The Disputation of St Catherine – Pinturicchio
After Rodrigo Borgia became Pope in 1492, he planned a whole new set of rooms for his personal use. These rooms still exist today, and in them survive a fascinating insight into the Borgia mindset. The walls are covered in frescoes of the Borgia bull, and the entire set of apartments show the Spanish roots of the new Pope – the floor tiles were imported especially from Spain, giving the rooms a completely Spanish look, and mixed in with the frescoes of the Borgia bull are are representations of the Aragonese double crown, to which they added sun rays or flames mixed in a grazing bull.
The Borgia Bull, Borgia Apartments (picture by me)
The Borgia Bull and the Aragonese Crown, Borgia Apartments (picture by me)
Spanish Tiles, Borgia Apartments (picture by me)
Borgia Coat of Arms, Borgia Apartments (picture by me)
As can be seen from the pictures above, Pope Alexander made sure the family device was everywhere – gilded Borgia bulls on the ceiling in a repeated pattern with the Aragonese arms, Spanish tiles all over the floors as well as gilded stucco frames around the frescoes. The entire space was created to reflect the pride Alexander felt in his family name, pride at their Spanish origins and the huge ambition that he had for himself and his family.
Quite possibly, the most impressive monument to the Borgia family surviving in those set of rooms hidden away in the Vatican (and used to house a contemporary art gallery, I wasn’t too impressed with that!) are the frescoes that surround the walls of the main room.
The Disputation of St Catherine, Pinturicchio (Picture by me)
After his election to the Chair of St Peter in 1492, Pope Alexander hired Bernadino di Betto di Biagio (better known as Pinturicchio) to paint his new apartments. Pinturicchio was an incredibly talented artist from Sienna, and one of the most sought after artists in his day and had even assisted in the painting of the Sistine Chapel. And whilst some weren’t all that impressed with his works, the Pope certainly was.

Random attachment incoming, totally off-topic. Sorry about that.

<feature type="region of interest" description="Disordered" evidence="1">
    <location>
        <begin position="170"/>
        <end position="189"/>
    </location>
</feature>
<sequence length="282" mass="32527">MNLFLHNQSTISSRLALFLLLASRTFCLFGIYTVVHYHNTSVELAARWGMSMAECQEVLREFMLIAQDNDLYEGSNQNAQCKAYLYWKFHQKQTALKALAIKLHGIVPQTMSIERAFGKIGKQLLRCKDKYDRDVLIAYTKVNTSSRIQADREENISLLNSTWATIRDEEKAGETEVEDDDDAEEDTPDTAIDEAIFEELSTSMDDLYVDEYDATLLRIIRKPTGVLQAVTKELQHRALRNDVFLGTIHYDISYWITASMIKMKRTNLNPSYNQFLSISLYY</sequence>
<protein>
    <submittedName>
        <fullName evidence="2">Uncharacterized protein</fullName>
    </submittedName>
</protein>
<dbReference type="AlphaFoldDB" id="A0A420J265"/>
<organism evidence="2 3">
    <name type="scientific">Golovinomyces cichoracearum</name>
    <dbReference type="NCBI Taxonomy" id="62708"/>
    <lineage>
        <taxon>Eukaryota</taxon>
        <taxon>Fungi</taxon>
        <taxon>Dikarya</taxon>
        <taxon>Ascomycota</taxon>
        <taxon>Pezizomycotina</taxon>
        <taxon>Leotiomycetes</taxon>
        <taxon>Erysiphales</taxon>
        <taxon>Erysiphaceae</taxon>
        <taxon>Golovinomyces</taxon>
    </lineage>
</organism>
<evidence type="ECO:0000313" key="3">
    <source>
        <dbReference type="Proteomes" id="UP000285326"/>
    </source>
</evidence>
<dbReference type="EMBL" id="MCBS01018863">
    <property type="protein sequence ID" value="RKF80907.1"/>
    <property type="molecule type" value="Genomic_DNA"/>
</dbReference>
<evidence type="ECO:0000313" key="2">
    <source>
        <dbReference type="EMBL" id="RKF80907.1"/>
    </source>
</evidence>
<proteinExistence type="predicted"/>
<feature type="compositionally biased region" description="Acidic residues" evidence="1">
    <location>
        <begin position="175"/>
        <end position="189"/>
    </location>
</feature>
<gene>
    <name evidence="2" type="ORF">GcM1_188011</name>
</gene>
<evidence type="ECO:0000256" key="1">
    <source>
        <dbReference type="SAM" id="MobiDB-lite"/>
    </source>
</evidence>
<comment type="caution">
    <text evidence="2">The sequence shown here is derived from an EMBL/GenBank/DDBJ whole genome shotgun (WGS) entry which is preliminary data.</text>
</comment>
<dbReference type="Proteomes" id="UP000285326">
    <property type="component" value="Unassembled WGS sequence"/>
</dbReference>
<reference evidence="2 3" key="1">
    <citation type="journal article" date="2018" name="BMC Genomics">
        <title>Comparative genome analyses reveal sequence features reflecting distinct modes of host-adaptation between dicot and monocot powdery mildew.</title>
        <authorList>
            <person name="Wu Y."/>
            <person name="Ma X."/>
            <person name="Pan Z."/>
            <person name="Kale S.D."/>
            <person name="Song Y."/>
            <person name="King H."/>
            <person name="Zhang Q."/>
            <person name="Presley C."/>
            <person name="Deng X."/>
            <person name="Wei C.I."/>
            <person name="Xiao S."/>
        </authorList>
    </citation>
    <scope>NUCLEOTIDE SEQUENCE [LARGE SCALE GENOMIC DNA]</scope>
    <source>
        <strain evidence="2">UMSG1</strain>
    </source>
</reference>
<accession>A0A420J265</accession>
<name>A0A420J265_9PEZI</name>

The most famous fresco is the one shown above: The Disputation of St Catherine. And it is the biggest testament to the Borgia family in the room, simply because it contains images of the Borgia family. Most are dressed in the Turkish fashion whilst St Catherine (Said to be an image of Lucrezia, and I have to say I agree wholeheartedly) argues against the Pagan emperor.
The entire image is full of imagery – in the centre stands a triumphal arch based on the Arch of Constantine and sat atop it is the Borgia bull. The arch of Constantine is an incredible monument to Christianity – the arch itself (still standing outside the Colosseum) was built as a celebration of Constantine’s victory at the Battle of the Milvian Bridge which established Christianity as the official religion of the Roman Empire. In essence, it’s place in the painting is saying that the Borgia family are as important to Christianity as Constantine was – reinforced by the Borgia bull sat right on top of said arch. And not only are members of Alexander’s family depicted (Lucrezia, Cesare, Juan, Joffre and Sancia) but also other members of the papal entourage and it is said, though I haven’t yet found a source for this and will update as and when I do, that the man sat in the chair is actually a self portrait of Pinturicchio himself.
As for the imagery of the family, the main figure in the painting is St Catherine. She is portrayed as blonde, the known hair colour of Lucrezia Borgia, and this image has long been traditionally held as an image of Lucrezia although there is, of course, no certainty of this.
Detail of St Catherine showing the supposed figures of Lucrezia and Cesare (Picture by me)
The figure behind her, dressed in Turkish robes and glaring out, is said to be an image of Cesare Borgia while the figure on the left hand side (the right as we look at it) is traditionally held to be an image of Juan Borgia, second Duke of Gandia.
Detail of the figure said to be Juan Borgia in The Disputation of St Catherine
The two diminutive figures at the front of the painting are said to be of Joffre Borgia and his wife, Sancia of Aragon.
Figures said to be of Jofre Borgia and Sancia of Aragon from The Disputation of St Catherine
Pope Alexander himself is not shown in the Disputation of St Catherine. He is however shown in the fresco “Resurrection”, in which he witnesses the Resurrection of Christ during a moment of prayer. He has his hands clasped in prayer, dressed in embroidered robes and his papal tiara on the floor before him. Pinturicchio also painted another portrait of Alexander above a doorway adoring a beautiful virgin who, according to Vasari was given the face of Giulia Farnese. This portrait however was destroyed when the room it was in, was destroyed for other building works.
The Resurrection by Pinturicchio
Detail of Pope Alexander VI, Pinturicchio
In all then, the Borgia apartments are a testament to the sheer self belief of the Borgia family, their belief in unbridled power and the pride that Alexander felt in his family origins.
And one last picture from my visit last year, though this could have been carved at an point throughout the room’s history – a gaming board carved into a windowsill which I found to be incredibly interesting. I have no idea how the game was played but it certainly looks interesting!
Random gaming board in the Borgia Apartments (Picture by me)